Hammersmith, Hammersmith & Fulham
A strategically significant commercial and cultural centre located on the north bank of the Thames one-and-a-half miles west of Kensington
Prehistoric pottery, flints and a leaf-shaped arrowhead have been found on the embankment and there is also evidence of Roman habitation. Hammersmith developed as a Saxon fishing village and its name (which probably refers to the presence of a hammer smithy or forge) was first recorded in 1294.
A foreshore of gravel, rather than the more common marsh, made Hammersmith a healthy retreat for jaded Londoners from the Middle Ages onwards and a chapel of ease, later St Paul’s church, was built in 1631. Further west, boat builders, lead mills and malthouses clustered around the outlet of Stamford Creek into the Thames.
Catherine of Braganza, queen consort of Charles II, came to live on Upper Mall in 1687 after she was widowed, and several fine villas were later built by the river here. A ribbon of houses flanked the road to London by the early 19th century and Hammersmith Bridge opened in 1827, stimulating development on both sides of the river. Hammersmith gained parochial independence from Fulham in 1834.
Away from the riverside, a poverty-stricken settlement evolved at Brook Green during the mid-19th century, since when its reputation has risen considerably. The Hammersmith and City Railway arrived in 1864. In the late 19th century King Street became the district’s main shopping centre and the Metropolitan Board of Works opened Ravenscourt Park to the public.
Much of Hammersmith’s architectural heritage was lost in the middle decades of the 20th century as the district became increasingly urbanised but some important examples have survived, especially by the riverside. Subsequent gentrification has rehabilitated Victorian streets such as those in Brackenbury Village.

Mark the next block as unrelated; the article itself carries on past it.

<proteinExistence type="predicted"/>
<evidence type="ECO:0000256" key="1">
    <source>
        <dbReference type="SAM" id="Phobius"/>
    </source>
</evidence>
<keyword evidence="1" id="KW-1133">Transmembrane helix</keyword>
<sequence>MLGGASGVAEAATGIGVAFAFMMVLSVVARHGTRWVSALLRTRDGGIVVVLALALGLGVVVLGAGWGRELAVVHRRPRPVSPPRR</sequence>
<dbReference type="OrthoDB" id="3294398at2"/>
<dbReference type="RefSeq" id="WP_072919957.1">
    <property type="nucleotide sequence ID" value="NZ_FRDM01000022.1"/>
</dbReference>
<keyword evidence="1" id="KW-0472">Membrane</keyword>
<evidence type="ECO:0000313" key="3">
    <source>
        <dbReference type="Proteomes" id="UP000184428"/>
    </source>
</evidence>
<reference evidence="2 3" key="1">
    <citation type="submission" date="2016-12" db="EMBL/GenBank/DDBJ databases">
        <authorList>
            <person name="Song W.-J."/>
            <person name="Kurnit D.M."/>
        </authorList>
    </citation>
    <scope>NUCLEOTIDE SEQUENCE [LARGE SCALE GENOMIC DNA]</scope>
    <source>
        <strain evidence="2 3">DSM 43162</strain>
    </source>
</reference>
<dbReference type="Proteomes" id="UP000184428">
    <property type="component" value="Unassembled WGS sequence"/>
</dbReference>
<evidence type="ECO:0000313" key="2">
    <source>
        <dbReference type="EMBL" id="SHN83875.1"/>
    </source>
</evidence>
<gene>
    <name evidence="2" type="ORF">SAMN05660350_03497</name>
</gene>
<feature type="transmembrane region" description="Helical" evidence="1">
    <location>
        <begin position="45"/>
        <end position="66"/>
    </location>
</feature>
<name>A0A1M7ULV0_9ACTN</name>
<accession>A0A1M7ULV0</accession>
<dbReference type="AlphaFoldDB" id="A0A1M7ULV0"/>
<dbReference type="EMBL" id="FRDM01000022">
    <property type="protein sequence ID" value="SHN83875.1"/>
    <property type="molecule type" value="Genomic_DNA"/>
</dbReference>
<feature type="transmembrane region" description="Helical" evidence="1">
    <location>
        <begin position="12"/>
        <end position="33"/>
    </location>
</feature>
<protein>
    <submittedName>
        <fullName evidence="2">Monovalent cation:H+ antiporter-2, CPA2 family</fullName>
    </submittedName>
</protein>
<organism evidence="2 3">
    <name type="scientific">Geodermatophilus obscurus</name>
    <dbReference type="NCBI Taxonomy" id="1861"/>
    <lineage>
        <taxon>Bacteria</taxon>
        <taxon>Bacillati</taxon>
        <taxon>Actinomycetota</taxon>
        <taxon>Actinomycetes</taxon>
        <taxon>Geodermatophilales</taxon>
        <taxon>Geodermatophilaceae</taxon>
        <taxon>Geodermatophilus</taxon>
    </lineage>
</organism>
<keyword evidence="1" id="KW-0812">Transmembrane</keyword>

Hammersmith flyover – dubbed ‘the gateway to west London’ – was built in 1961 and is now overlooked by the Ark, a copper and glass concoction that is among several office blocks in the vicinity of Hammersmith Broadway. This is one of London’s busiest traffic junctions, with a bus and tube interchange and shopping mall at its centre.
Hammersmith has three noteworthy arts and entertainment venues: the Lyric, a 19th-century auditorium and a studio theatre encased in concrete; the Apollo, a former cinema that now hosts major rock gigs and stand-up comedy shows; and the Riverside Studios, a cinema and performing arts venue due to be reincarnated in 2017. Legendary ballroom the Hammersmith Palais closed in 2007 and was demolished in 2012.
The riverbank west of Hammersmith Bridge is lined with long-established inns. The Rutland and Blue Anchor are on Lower Mall, which Nikolaus Pevsner commends as “Hammersmith’s best street” and is shown in the photograph at the top of the page. On Upper Mall, James Thomson wrote the words to ‘Rule Britannia’ in an upstairs room at The Dove. One of its bars is reputed to be Britain’s smallest, with less than 33 square feet of floor space. Beyond the Dove you’ll come to the Old Ship and then the Black Lion before you stumble into Chiswick.
JMW Turner lived on Upper Mall from 1808 to 1814. On the same street, Francis Ronalds invented the electric telegraph in 1816, in the garden of a house in which designer-craftsman William Morris lived from the age of 45 until his death in 1896. Morris called the house Kelmscott after his Oxfordshire home and gave the same name to a publishing firm that he founded. Gustav Holst conducted the Hammersmith socialist choir at Kelmscott and composed an orchestral prelude and scherzo entitled Hammersmith.
The BBC2 sitcom Bottom (1991–5, created by and starring Adrian Edmondson and Rik Mayall) was set in a squalid flat in the fictional Mafeking Parade (or Terrace), Hammersmith. Following Mayall’s untimely death in 2014, a memorial bench was installed at the junction of Queen Caroline Street and Hammersmith Bridge Road.